Vigilante groups across the country operated detention facilities. Media reported cases of torture and killing that took place in these facilities. For example, on 10 May 2016, a suspected thief named Moussa Boly and three of his comrades were detained by a local vigilante group in the village of Benwourgou. Boly’s remains were found the following day, and police stated there were signs he had been tortured.
In 2000, President Compaore and the CDP altered Burkina Faso's constitution limiting the presidential mandate to two terms of five years. In 2005, following a petition from UNIR/MS leader Benewende Sankara, the constitutional court ruled that the 2000 amendment was not retroactive, thereby legitimizing Compaore's candidacy in 2005 and allowing him to run again in 2010 despite the fact that he had been in office since 1987. Compaore won the 2005 elections with an overwhelming majority of the votes. The remaining votes were divided between thirteen other candidates, who each received between five and less than point five percent of the votes.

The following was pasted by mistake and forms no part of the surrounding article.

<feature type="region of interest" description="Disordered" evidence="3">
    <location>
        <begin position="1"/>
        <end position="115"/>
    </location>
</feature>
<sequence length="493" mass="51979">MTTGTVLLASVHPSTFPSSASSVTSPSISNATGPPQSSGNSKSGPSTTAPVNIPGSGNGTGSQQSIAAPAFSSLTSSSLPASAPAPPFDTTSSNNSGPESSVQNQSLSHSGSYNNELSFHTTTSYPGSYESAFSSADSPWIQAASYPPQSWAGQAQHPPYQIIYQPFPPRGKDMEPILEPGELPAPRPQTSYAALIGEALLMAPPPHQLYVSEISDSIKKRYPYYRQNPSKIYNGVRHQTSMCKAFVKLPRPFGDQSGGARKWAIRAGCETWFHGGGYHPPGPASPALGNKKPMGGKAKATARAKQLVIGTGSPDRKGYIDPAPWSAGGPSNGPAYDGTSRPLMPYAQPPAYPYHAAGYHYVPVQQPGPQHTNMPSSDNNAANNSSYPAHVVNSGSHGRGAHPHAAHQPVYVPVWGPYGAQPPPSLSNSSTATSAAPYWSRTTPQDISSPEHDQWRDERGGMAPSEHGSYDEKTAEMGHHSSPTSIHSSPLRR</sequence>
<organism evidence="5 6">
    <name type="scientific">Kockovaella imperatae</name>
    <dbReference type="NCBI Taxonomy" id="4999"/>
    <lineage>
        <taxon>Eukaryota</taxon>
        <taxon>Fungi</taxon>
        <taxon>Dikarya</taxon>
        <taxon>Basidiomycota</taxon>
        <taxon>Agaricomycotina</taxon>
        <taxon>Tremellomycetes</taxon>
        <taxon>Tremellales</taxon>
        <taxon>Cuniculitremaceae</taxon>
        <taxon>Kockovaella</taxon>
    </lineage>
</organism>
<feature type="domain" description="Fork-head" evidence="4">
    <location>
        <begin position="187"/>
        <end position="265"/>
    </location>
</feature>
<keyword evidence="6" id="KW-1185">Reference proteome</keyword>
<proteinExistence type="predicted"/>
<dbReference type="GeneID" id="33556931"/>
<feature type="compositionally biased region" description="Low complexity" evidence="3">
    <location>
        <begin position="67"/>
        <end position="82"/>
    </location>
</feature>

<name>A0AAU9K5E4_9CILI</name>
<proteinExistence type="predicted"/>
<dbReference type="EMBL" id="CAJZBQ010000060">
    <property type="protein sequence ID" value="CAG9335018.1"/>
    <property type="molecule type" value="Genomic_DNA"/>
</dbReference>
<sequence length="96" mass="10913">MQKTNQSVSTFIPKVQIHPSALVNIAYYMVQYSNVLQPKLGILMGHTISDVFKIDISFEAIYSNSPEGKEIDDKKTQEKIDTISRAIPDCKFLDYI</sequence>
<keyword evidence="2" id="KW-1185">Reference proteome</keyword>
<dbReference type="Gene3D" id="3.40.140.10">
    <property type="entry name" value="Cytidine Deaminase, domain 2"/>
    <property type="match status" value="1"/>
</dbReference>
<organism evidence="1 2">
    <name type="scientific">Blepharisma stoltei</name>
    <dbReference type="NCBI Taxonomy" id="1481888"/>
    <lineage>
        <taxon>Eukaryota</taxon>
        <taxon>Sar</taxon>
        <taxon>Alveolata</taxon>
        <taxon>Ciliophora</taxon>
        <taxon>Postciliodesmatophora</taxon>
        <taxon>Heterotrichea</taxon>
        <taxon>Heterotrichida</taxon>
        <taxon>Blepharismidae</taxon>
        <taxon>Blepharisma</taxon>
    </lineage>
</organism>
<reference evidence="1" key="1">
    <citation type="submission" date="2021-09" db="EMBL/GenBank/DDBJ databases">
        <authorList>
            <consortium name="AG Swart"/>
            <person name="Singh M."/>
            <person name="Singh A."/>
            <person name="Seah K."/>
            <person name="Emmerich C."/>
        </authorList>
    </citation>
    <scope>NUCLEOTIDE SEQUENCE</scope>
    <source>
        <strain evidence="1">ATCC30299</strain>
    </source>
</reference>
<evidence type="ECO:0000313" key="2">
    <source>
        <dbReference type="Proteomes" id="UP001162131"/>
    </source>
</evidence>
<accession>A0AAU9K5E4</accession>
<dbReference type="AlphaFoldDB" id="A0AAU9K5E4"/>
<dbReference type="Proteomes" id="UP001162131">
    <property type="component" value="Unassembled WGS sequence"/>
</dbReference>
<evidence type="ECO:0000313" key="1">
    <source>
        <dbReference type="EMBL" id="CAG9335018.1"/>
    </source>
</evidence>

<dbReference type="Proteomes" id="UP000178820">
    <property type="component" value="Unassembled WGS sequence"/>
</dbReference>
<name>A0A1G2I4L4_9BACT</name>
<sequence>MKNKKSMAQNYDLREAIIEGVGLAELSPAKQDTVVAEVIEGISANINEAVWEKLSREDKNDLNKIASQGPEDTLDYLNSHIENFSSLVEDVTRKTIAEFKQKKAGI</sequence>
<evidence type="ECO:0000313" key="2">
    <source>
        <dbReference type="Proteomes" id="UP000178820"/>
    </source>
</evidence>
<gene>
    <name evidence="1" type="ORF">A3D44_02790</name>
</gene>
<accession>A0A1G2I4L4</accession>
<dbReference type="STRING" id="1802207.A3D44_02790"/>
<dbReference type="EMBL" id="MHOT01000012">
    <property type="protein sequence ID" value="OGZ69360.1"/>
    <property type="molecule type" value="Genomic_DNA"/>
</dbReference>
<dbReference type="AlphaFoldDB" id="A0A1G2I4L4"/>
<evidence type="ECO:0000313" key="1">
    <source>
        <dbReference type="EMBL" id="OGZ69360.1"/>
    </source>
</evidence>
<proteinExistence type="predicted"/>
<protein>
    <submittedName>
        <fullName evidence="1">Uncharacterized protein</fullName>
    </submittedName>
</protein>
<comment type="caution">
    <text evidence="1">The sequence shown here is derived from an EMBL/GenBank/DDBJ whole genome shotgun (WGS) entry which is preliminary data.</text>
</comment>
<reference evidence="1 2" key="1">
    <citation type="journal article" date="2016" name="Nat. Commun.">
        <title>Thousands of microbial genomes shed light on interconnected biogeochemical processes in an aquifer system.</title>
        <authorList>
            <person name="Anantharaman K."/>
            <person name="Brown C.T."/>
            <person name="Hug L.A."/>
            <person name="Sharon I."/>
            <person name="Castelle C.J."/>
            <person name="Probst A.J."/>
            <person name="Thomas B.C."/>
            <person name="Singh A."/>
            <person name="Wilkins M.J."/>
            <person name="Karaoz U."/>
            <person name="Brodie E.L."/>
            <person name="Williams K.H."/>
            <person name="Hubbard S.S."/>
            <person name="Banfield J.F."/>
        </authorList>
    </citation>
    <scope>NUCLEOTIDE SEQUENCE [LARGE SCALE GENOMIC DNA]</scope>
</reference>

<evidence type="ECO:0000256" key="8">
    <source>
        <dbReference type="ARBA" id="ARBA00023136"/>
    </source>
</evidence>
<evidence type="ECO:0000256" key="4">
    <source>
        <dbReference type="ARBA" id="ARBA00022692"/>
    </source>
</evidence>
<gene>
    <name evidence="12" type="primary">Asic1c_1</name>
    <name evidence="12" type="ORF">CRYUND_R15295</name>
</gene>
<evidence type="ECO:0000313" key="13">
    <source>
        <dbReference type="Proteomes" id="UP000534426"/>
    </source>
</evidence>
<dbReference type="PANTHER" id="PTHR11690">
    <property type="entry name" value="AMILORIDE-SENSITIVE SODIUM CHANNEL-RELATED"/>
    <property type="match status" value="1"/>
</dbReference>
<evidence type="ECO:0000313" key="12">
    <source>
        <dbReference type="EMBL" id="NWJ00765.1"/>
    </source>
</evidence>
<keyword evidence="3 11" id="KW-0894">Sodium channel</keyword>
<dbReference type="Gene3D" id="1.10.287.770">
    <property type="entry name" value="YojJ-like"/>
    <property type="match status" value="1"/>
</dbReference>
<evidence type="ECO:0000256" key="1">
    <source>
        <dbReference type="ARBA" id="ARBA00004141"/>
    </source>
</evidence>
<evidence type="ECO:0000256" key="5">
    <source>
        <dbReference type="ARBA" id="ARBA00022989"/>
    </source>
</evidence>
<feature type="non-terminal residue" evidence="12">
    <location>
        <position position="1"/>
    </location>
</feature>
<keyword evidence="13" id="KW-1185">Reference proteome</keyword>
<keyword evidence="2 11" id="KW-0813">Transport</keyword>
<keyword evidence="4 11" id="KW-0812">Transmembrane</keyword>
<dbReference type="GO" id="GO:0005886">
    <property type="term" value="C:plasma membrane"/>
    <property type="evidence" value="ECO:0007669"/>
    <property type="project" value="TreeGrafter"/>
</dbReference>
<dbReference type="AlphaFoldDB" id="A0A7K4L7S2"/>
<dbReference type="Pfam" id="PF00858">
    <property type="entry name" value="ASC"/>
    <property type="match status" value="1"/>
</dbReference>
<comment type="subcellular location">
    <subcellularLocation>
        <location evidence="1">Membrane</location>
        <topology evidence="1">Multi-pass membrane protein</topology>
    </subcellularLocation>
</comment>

In April 2011, in an effort to help restore social peace, the Council of Ministers established the Consultative Council on Political Reforms (CCRP), tasked with collecting, debating, and submitting constitutional, political, and institutional reform proposals that would promote democracy and good governance. From June 23 to July 14, the CCRP met to analyze and discuss various proposals, and on July 21, submitted consensual reform proposals to President Compaore. The reform proposals were centered on four major themes: 1) the need for more dialogue between the government, political parties, and civil society; 2) the reestablishment of a balance of power between the executive and legislative branches; 3) electoral law reform; and 4) reinforcement of good governance practices. A national conference was held December 7-9, 2011 to examine the July CCRP conclusions and decide which consensual reforms to adopt.
In spite of repeated calls by the Prime Minister and the Ministry of State in Charge of Political Reforms, some opposition parties and some civil society leaders refused to take part in the CCRP's regional meetings and the national conference, arguing that the consultative council was biased in favor of the government and illegal because it included unregistered opposition representatives. They also claimed that the CCRP only aimed to amend Article 37 of the constitution, in order to maintain Compaore in power. Despite predictions by the non-participatory opposition, Article 37 was not discussed, and participants focused instead on the political measures that could be easily adopted.